Also you will get a build up of dried baking soda in the nozzle of your sprayer, just rinse it out from time to time. Your gear will also get a slight white powedery film with constant usage, kind of like the black residue from carbon based sprays. I notice it mostly on my treestand. When it gets to the point I believe it to be too much, I just wash my gear.
 

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Shelf life

To address the shelf life question, I really don't know and have wondered the same myself. I typically make up batches around 64oz, enough to fill 2 32oz spray bottles from Home Depot. I usually make 2 batches per season. I will tell you from experience that you must vent the bottles as the reaction between the peroxide and baking soda continues long after it is made. I store extra scent killer in a clean windshield washer fluid type gallon bottle with a twist on cap. The cap is never fully tight to allow for expansion of gases. I am still working on the same bottle of peroxide from a couple years ago. I purchased 27% peroxide from a pool supply place and dilute accordingly. It is always stored in a cool, dry, dark, cabinet in my garage.

Also you will get a build up of dried baking soda in the nozzle of your sprayer, just rinse it out from time to time. Your gear will also get a slight white powedery film with constant usage, kind of like the black residue from carbon based sprays. I notice it mostly on my treestand. When it gets to the point I believe it to be too much, I just wash my gear.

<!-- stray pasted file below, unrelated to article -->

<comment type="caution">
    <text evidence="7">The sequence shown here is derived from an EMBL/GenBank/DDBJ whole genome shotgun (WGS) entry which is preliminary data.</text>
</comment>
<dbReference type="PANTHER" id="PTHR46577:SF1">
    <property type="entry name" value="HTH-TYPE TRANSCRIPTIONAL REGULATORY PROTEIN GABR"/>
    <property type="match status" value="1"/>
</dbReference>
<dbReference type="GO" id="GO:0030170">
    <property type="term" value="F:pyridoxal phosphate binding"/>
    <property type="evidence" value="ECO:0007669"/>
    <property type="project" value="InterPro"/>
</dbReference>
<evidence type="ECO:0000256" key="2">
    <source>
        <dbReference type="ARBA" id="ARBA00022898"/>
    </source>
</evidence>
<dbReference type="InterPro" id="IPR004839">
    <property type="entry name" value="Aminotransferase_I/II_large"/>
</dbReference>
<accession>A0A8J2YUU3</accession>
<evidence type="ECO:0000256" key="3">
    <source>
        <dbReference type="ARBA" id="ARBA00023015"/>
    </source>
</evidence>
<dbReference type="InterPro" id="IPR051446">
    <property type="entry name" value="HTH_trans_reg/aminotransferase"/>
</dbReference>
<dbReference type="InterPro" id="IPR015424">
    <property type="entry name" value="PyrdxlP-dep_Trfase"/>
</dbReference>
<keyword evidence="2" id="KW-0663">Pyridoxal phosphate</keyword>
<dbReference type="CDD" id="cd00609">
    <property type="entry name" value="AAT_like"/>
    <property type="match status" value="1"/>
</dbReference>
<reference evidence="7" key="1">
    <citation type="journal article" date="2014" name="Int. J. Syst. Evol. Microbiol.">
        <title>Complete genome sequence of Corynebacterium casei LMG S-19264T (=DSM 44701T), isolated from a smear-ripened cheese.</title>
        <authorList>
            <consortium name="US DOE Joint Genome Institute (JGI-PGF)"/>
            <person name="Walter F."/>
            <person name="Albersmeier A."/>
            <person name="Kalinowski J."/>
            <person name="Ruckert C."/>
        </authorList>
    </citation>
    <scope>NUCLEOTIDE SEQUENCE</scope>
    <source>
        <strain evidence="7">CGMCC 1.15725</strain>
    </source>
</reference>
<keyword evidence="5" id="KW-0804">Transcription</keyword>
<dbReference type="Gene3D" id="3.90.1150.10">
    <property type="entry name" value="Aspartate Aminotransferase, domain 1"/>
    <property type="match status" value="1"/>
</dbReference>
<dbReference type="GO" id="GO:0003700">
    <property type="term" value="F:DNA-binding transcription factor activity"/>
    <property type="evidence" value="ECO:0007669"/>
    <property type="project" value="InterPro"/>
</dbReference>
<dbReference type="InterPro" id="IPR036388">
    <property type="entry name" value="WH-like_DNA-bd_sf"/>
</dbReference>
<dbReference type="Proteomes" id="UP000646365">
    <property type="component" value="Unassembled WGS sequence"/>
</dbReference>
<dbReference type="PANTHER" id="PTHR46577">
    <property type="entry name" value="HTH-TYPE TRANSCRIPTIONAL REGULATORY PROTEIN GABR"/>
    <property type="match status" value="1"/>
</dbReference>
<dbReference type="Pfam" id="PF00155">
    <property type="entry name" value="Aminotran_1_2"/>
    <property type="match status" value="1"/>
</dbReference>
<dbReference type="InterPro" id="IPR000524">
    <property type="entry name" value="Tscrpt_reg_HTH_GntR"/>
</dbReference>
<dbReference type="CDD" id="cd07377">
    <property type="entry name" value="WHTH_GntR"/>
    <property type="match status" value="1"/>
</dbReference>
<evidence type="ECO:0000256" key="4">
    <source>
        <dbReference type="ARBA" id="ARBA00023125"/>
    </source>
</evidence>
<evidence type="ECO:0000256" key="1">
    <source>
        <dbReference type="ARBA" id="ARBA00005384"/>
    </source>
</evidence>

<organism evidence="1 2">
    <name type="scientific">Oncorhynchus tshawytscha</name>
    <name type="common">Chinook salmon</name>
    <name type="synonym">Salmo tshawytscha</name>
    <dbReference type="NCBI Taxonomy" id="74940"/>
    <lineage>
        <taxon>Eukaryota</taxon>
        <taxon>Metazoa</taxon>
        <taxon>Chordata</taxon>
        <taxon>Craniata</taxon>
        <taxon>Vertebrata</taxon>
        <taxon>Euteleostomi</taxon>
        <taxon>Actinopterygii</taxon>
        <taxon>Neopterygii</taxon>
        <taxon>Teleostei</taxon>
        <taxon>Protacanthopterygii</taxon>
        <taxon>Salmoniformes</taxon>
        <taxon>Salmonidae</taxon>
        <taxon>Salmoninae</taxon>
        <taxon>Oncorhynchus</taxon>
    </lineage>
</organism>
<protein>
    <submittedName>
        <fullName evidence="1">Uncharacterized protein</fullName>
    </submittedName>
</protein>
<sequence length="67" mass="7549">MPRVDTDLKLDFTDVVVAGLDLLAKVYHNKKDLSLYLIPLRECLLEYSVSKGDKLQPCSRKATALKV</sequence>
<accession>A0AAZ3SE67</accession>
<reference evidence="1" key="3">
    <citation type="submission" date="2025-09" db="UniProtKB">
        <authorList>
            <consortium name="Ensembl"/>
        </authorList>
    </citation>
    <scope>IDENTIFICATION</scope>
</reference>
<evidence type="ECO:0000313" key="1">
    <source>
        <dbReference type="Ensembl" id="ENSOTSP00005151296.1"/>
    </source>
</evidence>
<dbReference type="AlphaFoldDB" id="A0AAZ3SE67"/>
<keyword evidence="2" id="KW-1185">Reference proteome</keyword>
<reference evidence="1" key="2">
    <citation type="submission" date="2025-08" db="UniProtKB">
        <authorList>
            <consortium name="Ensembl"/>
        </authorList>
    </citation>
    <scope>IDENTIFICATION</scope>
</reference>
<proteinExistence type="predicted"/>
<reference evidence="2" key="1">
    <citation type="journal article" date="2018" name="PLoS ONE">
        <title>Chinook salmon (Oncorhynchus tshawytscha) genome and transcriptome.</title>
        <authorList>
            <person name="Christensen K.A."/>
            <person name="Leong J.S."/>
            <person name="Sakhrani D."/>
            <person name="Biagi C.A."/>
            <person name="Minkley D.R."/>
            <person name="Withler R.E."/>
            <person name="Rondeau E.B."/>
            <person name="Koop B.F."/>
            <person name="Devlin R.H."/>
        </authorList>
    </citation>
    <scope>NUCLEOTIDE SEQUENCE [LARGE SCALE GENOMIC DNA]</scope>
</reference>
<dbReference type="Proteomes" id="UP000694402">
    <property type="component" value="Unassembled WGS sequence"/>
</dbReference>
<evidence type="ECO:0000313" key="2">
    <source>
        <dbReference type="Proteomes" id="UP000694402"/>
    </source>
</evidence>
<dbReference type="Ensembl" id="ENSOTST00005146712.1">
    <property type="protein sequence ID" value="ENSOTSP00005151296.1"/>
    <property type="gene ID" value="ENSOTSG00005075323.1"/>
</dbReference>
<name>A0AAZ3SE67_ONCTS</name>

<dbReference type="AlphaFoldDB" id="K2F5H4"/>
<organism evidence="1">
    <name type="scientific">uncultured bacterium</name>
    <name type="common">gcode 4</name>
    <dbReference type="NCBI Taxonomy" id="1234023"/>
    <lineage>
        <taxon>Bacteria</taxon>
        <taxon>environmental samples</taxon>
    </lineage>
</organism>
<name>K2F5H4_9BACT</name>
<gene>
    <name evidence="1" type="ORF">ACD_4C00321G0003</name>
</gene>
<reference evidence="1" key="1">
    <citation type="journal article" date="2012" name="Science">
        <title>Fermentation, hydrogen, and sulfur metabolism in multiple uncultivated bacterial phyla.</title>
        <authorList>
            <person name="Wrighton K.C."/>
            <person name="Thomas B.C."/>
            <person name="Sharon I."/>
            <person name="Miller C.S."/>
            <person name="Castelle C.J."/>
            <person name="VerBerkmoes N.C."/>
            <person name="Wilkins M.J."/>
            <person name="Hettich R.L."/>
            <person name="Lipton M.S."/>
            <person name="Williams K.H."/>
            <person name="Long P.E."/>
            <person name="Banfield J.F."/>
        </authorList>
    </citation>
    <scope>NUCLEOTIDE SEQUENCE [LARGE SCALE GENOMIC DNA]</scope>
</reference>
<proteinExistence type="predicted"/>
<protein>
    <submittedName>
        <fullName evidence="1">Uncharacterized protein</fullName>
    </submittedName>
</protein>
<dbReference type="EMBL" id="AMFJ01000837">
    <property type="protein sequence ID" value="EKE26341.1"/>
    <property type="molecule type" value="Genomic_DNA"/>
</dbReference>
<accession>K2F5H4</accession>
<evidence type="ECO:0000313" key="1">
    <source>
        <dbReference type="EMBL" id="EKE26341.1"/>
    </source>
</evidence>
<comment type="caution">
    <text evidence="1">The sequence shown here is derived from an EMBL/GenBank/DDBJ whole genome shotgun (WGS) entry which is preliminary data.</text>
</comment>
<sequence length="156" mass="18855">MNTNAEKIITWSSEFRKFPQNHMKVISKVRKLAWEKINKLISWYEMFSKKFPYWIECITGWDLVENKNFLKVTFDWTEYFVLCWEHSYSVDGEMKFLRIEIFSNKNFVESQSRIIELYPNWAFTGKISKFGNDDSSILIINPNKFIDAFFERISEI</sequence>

Remember something here which will dramatically affect shelf life. Hydrogen peroxide is photo-reactive- it will break down when exposed to light. I use opaque bottles for both the large batches and the spray bottle I take in the field. Note the hydrogen peroxide you buy in the stores is always in dark, light-proof bottles for this reason. Used chlorine bleach bottles work well if not stored in direct light. I have an old "Silver Extreme" scent eliminator spray bottle which is black that I use for a field bottle. If stored away from high heat and light I have used stuff I made the previous season and it is still good. I bought a bottle of the concentrated H2O2 at the pool store (it's called Bacquacil). It was $15.00 and you can make gallons upon gallons of scent spray with it. It doesn't have that smelly preservative used in the medicinal stuff(pure H2O2 is odorless). Hope this helps. Also, I am not sure about adding acorn or other organic material to your solution because the H2O2 will react (oxidize) with it and reduce the effectiveness of the scent spray as it will use up the H2O2. In other words the spray will be used up in trying to neutralize the acorn odor and there will less or none left to take care of undesireable odors. I make some cover scent out of either vanilla extract or soaking brown Autumn leaves and a little dirt in water. Soak it for 2-3 days then strain through a coffee filter and you have the smell of the woods in a bottle. A very small amount is all that is needed. Apply the scent neutralizer first and allow it to take care of the bad scent, then apply the cover scent for added security.